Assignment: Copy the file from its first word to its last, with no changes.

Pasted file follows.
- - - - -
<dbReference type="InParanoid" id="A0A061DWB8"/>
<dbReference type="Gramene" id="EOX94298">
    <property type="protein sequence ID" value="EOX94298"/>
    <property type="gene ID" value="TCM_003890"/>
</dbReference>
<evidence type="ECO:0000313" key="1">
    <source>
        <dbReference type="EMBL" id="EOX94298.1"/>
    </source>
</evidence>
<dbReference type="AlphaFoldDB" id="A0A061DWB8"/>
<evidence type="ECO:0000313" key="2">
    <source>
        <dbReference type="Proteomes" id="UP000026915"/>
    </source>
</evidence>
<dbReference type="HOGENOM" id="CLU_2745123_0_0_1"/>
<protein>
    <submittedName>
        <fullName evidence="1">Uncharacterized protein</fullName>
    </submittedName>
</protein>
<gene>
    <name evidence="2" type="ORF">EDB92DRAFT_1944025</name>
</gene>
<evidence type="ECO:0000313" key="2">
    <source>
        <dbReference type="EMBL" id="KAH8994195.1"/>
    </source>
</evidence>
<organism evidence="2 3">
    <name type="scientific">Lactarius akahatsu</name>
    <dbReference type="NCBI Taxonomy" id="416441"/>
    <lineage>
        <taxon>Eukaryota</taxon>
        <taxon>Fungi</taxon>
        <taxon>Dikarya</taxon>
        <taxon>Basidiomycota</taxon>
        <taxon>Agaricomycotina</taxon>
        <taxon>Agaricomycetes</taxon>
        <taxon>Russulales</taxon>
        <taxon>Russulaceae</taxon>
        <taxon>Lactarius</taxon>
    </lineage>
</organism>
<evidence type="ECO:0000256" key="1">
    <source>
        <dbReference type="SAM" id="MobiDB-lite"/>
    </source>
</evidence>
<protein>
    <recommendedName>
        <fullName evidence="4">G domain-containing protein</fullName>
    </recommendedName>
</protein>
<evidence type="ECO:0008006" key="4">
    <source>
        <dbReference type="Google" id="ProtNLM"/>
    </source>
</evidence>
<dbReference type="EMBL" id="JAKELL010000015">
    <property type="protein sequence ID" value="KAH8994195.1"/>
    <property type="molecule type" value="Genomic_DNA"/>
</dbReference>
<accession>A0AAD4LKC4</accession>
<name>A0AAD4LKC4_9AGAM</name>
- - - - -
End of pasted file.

<dbReference type="InParanoid" id="A0A061DWB8"/>
<dbReference type="Gramene" id="EOX94298">
    <property type="protein sequence ID" value="EOX94298"/>
    <property type="gene ID" value="TCM_003890"/>
</dbReference>
<evidence type="ECO:0000313" key="1">
    <source>
        <dbReference type="EMBL" id="EOX94298.1"/>
    </source>
</evidence>
<dbReference type="AlphaFoldDB" id="A0A061DWB8"/>
<evidence type="ECO:0000313" key="2">
    <source>
        <dbReference type="Proteomes" id="UP000026915"/>
    </source>
</evidence>
<dbReference type="HOGENOM" id="CLU_2745123_0_0_1"/>
<protein>
    <submittedName>
        <fullName evidence="1">Uncharacterized protein</fullName>
    </submittedName>
</protein>
<gene>
    <name evidence="2" type="ORF">EDB92DRAFT_1944025</name>
</gene>
<evidence type="ECO:0000313" key="2">
    <source>
        <dbReference type="EMBL" id="KAH8994195.1"/>
    </source>
</evidence>
<organism evidence="2 3">
    <name type="scientific">Lactarius akahatsu</name>
    <dbReference type="NCBI Taxonomy" id="416441"/>
    <lineage>
        <taxon>Eukaryota</taxon>
        <taxon>Fungi</taxon>
        <taxon>Dikarya</taxon>
        <taxon>Basidiomycota</taxon>
        <taxon>Agaricomycotina</taxon>
        <taxon>Agaricomycetes</taxon>
        <taxon>Russulales</taxon>
        <taxon>Russulaceae</taxon>
        <taxon>Lactarius</taxon>
    </lineage>
</organism>
<evidence type="ECO:0000256" key="1">
    <source>
        <dbReference type="SAM" id="MobiDB-lite"/>
    </source>
</evidence>
<protein>
    <recommendedName>
        <fullName evidence="4">G domain-containing protein</fullName>
    </recommendedName>
</protein>
<evidence type="ECO:0008006" key="4">
    <source>
        <dbReference type="Google" id="ProtNLM"/>
    </source>
</evidence>
<dbReference type="EMBL" id="JAKELL010000015">
    <property type="protein sequence ID" value="KAH8994195.1"/>
    <property type="molecule type" value="Genomic_DNA"/>
</dbReference>
<accession>A0AAD4LKC4</accession>
<name>A0AAD4LKC4_9AGAM</name>